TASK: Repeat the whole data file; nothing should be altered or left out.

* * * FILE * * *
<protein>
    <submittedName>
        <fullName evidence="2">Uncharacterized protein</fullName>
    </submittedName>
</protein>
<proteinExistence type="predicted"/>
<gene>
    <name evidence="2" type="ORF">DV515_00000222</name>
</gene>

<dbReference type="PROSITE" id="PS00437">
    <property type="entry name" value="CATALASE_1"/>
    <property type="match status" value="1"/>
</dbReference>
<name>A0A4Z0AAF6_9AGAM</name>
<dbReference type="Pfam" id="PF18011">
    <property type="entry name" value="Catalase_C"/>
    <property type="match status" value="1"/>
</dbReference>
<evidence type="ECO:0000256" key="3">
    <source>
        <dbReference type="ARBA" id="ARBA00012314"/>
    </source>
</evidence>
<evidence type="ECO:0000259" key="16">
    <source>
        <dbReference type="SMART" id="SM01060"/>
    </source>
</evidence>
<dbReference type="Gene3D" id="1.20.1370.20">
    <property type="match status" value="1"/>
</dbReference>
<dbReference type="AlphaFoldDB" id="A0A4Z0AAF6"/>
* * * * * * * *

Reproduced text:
<protein>
    <submittedName>
        <fullName evidence="2">Uncharacterized protein</fullName>
    </submittedName>
</protein>
<proteinExistence type="predicted"/>
<gene>
    <name evidence="2" type="ORF">DV515_00000222</name>
</gene>

<dbReference type="PROSITE" id="PS00437">
    <property type="entry name" value="CATALASE_1"/>
    <property type="match status" value="1"/>
</dbReference>
<name>A0A4Z0AAF6_9AGAM</name>
<dbReference type="Pfam" id="PF18011">
    <property type="entry name" value="Catalase_C"/>
    <property type="match status" value="1"/>
</dbReference>
<evidence type="ECO:0000256" key="3">
    <source>
        <dbReference type="ARBA" id="ARBA00012314"/>
    </source>
</evidence>
<evidence type="ECO:0000259" key="16">
    <source>
        <dbReference type="SMART" id="SM01060"/>
    </source>
</evidence>
<dbReference type="Gene3D" id="1.20.1370.20">
    <property type="match status" value="1"/>
</dbReference>
<dbReference type="AlphaFoldDB" id="A0A4Z0AAF6"/>